Home >Groin > Muscular Conditions
Hip flexor (Iliopsoas) muscle or bursa inflammation
The Iliopsoas muscle is responsible for flexing the hip or pulling the thigh upward and forward. Inflammation of this muscle is common in rowing, running uphill, kicking a ball repetitively, or jumping sports such as long jump. Inflammation may originate from the muscle or fluid filled sac (bursa) underneath the muscle.
Pain will originate above the groin and may refer down to the groin or to the front or inside of the leg. Aggravation will occur when pulling the leg up against resistance.
Inflammation/Strain/Rupture of the Adductor Muscles
The adductor muscles are the muscles that draw the leg inwards. Overloading and subsequent inflammation of these muscles can be caused in sports such as football, which involve repetitive ‘stop-start’ sprinting, kicking and changing direction whilst running.
The most common musculoskeletal cause of groin pain is a muscle strain, which occurs when a muscle is stretched beyond its normal capability or encounters an unexpected opposing force. Signs and symptoms include acute pain over the upper muscles of the inner thigh, swelling, and, occasionally, bruising. Also present will be tenderness to touch, pain with resisted contraction, and pain on stretching.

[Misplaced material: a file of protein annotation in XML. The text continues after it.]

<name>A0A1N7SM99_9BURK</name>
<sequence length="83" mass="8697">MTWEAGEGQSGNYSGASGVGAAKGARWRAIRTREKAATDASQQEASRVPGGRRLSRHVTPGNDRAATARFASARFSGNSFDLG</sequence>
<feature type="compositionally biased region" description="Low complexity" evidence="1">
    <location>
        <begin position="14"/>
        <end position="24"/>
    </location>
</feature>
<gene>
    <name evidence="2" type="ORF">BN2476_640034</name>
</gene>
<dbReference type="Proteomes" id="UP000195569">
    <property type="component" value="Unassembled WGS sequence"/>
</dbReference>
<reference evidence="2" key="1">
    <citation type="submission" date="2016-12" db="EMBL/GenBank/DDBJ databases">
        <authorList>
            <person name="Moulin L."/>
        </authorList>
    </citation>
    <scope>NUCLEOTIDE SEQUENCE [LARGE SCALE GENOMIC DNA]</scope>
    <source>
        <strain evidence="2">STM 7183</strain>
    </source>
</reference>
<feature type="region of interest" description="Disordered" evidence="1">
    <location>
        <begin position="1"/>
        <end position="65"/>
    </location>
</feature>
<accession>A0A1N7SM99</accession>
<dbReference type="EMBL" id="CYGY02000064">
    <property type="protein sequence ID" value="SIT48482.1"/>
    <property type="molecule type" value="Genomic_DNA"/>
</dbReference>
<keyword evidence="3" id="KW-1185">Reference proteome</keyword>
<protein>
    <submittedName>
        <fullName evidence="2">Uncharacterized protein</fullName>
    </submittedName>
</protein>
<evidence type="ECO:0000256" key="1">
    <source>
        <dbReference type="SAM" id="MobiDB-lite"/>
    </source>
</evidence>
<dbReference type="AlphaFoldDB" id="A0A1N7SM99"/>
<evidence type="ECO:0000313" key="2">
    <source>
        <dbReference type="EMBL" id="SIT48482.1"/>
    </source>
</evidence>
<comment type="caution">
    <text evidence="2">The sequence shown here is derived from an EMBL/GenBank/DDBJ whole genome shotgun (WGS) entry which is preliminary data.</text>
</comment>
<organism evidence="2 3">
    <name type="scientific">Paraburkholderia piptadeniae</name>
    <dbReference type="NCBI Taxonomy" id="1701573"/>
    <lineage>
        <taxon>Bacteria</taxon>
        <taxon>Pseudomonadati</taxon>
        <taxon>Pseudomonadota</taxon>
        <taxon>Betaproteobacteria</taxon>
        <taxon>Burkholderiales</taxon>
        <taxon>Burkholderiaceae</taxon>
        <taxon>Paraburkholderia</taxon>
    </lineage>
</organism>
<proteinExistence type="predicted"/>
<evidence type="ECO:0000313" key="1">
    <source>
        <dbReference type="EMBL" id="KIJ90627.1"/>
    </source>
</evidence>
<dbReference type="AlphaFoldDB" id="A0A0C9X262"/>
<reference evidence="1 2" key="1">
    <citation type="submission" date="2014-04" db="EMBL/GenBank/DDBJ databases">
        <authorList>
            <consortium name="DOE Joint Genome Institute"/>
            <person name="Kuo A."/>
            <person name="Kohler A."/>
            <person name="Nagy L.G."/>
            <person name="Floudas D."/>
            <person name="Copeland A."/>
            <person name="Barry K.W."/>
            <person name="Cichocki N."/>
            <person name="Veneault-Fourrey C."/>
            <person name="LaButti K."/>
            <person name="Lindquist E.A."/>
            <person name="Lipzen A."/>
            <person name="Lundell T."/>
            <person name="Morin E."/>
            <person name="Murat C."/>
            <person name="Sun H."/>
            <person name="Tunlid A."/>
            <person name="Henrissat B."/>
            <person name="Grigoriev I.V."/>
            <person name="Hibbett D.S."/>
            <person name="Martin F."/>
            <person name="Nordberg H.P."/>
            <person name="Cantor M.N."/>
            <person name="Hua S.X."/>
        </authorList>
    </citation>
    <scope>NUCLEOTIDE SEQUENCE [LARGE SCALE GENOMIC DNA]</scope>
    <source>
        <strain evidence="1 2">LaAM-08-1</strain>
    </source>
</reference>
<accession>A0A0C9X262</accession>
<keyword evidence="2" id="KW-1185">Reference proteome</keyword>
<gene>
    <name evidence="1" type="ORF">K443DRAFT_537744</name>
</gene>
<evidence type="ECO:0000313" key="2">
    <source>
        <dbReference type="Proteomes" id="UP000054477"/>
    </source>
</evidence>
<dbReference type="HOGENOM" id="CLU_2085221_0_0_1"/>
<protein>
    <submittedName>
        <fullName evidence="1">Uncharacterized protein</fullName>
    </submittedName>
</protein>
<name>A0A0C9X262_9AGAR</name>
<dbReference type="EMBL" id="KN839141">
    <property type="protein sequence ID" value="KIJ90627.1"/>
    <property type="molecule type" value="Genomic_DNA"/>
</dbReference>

Pain with inflammation originates high up in the groin and may radiate down the muscle into the inner thigh. Pain will tend to decrease as exercise continues but will return on completion. Pain may be aggravated by pulling the leg inwards, towards the other leg, or during running when changing direction
Rupture: Rupture may occur following prolonged inflammation or tear. Rupture is characterised by a sudden stabbing pain and loss of contraction. A painful defect may be felt at the site of injury with ‘bunching up’ of the muscle.
Early Injury Management
For approximately the first 72 hours following an injury, the RICE regime should be followed to ensure control of inflammation and pain relief.
R - Rest
I – Ice
C - Compression
E – Elevation
Rest from aggravating activity.
Ice should be applied in the first 72 hours or when inflammation persists. Ice should be applied for 15 to 20 minutes at a time. Ice should not be applied directly to the skin, but through a wet towel or cloth.
Compression can be achieved with an elastic bandage.
Elevation is used to help swelling to return to the heart through the blood stream.
The injured area should be elevated above the level of the heart.
Strengthening programs should only be commenced when:
Exercises should be 3 sets of 8-12 repetitions.